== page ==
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When Hot Rodders Convert To Electricity

When we think of Hot Rodders, we think of early Fords wearing furious modern V8 with blistering accelerations. So what happens when electricity steps in?


While the electric vehicle, EV and plug-in hybrid, PHEV market is fairly new, one market waiting to explode is the EV Tuning one. After all, we have tuners for just about any type of internal combustion engines, ICE, so why not EVs and PHEVs? It’s happening, slowly but it is happening. Hence another team in Boca Raton called High Voltage Hot Rods converting classic cars to electric performance vehicles. As usual, they started working on a few cars and today have an official shop.

High Voltage Hot Rods. While seemingly an oxymoron at first, High Voltage & Hot Rods are two things rarely associated but it is a matter of time before they do. Think about converting a ‘66 Corvair, or a ‘66 Mustang and even a ‘57 Thunderbird to electricity. Either using an actual collector car, a kit car, or reproduction the (re)new vehicles show muscle car performances, such as sprinting the 0 to 60 in as little as 5 seconds but all of it on cheap electricity.

An Electric Classic. I met a person who had done what every teenager wishes he could, take a classic 70s racer and DOT it for street use. This person was driving a Lola T70 on the streets and having a great time with it. Now how about putting an electric drivetrain on it? The racing and futuristic lines of the T70 would marry themselves well with an electric propulsion system.

High Voltage Hot Rods decided to tackle another race icon of the 60s, a 1968 GT-40 replica. Now called the EVGT-40, this EV is driven every day using 54 individual lithium batteries for a total voltage of 180. The $10,000 lithium battery pack lasts about 10 years according to the shop but obviously requires no oil changes or tuneups, an electric motors just spins constantly at full torque efficiency. What were the costs to convert this boyhood dream of a vehicle to electricity? $20,000 to $30,000 for a vehicle that covers 120 miles on a charge for about $3. It’s a bargain even you consider the replica car cost.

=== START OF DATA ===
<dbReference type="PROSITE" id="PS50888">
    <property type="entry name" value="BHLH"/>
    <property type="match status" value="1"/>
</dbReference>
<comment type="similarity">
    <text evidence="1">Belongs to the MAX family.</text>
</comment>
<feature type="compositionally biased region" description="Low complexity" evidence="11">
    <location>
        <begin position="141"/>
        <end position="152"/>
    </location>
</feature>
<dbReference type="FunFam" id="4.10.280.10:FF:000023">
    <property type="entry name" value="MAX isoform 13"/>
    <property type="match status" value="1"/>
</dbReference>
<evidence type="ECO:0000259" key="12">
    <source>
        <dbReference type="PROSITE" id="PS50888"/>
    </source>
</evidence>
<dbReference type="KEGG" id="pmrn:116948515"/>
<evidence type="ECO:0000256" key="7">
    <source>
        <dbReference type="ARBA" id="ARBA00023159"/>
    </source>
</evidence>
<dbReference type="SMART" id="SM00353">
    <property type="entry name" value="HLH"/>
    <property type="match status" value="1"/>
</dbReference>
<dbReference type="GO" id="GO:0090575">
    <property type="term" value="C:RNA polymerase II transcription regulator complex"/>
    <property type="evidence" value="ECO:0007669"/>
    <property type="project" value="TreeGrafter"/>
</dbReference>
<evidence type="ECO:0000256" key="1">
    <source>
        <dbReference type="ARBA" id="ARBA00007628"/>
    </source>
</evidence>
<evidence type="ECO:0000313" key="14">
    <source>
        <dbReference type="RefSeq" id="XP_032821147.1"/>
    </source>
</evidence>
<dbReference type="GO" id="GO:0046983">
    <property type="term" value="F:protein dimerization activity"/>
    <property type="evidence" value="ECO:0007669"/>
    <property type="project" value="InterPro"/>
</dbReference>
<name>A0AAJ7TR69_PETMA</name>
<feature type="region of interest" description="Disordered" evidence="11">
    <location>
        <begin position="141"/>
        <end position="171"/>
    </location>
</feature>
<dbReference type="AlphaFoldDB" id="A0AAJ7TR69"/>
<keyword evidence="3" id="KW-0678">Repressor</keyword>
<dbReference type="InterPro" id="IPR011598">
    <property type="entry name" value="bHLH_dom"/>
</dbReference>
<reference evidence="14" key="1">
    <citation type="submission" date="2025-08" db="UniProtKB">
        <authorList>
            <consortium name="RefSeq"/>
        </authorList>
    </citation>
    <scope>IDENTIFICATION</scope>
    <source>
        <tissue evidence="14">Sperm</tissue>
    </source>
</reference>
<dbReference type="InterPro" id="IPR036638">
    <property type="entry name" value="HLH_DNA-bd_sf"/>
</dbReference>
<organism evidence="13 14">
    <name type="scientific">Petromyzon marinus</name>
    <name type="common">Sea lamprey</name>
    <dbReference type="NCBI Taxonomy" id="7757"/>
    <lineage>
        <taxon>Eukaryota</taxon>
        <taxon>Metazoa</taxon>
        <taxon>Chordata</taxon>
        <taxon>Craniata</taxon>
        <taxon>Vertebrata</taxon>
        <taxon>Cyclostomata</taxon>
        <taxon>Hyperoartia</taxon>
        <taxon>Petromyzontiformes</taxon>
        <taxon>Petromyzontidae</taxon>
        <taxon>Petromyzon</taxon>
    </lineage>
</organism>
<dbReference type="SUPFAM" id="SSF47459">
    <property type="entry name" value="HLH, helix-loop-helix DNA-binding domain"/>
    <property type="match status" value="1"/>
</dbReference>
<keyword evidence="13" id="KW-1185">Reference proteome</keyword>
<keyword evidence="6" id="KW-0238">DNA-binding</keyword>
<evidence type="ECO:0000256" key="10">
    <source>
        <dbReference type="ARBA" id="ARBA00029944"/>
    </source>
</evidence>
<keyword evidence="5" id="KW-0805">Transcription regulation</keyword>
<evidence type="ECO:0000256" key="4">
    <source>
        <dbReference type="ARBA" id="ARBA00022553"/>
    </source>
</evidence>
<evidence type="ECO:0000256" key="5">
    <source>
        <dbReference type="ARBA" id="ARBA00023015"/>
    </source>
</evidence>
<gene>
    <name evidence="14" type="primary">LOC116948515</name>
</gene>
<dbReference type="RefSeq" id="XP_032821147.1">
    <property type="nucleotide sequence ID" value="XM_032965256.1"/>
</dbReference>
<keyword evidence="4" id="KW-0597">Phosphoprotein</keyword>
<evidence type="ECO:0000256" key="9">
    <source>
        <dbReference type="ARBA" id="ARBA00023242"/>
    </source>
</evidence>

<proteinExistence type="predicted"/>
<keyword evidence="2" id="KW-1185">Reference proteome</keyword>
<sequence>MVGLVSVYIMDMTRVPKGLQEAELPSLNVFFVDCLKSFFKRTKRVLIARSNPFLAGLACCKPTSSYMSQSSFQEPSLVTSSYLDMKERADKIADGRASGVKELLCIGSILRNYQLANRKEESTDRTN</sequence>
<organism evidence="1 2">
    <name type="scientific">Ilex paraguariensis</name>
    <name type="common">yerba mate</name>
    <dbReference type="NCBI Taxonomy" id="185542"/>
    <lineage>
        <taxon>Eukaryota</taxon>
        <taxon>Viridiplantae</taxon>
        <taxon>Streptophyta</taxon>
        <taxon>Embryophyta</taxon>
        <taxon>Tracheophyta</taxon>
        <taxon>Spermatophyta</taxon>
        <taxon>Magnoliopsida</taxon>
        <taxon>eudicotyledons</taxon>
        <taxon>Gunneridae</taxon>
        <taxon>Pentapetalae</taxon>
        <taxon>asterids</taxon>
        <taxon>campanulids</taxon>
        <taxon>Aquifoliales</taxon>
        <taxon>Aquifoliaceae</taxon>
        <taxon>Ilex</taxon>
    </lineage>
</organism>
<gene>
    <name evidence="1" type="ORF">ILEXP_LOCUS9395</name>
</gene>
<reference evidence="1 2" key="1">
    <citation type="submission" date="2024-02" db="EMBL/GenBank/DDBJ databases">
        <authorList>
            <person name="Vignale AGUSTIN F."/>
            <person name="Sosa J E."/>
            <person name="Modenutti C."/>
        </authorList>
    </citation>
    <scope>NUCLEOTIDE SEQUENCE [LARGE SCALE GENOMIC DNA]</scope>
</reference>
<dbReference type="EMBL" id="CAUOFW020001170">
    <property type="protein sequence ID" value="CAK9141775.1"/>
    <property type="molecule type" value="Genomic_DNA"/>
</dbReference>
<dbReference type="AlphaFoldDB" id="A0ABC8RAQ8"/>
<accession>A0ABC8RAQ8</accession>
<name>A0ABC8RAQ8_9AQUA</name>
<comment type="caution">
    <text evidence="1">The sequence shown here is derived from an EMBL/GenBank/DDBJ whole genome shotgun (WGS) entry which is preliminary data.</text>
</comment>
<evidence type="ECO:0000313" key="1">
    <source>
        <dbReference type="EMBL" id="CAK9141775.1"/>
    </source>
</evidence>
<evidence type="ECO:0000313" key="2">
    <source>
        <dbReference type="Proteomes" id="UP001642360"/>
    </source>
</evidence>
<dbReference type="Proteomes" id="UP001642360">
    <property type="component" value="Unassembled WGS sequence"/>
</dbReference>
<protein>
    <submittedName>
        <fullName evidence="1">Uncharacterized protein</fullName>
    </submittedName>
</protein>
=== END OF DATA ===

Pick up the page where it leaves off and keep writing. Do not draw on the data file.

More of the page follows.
Possible Donors. Conversion donors are aplenty and the choice is yours. How about digging up one of those cars many used to laughed about back then but make for great second life, affordable and cheap cars to operate, such as a Chevy Geo Metro. They make great platforms for an electric conversion. Our very own David Herron has converted his VW Karmann-Ghia to electricity and plenty of other 70s fun car could be switched electricity for less money than a restoring and running a classic in the long run.

Increasingly we should start to see shop popping here and there helping you get rid of those yesteryear inefficient gasoline engines for leaner and torquier electric motors. Which affordable classic can you think of giving back a lease on life with electricity?


David Herron    January 13, 2013 - 12:42PM

I think there's a couple angles to this. One is what you say - the guys taking an old car and hopping it up with better performance and restoring it. There are plenty of small companies around the U.S. selling the parts for electric conversions, and in many cases their focus is high power parts for people building electric cars for NEDRA (NHRA-sanctioned) drag racing.

Another angle is performance parts for the manufactured electric cars. I know less about this market and don't know of any examples.

FWIW, John Wayland (the owner/builder of the White Zombie) got started with electric cars as a hotrodder who caught the electric bug.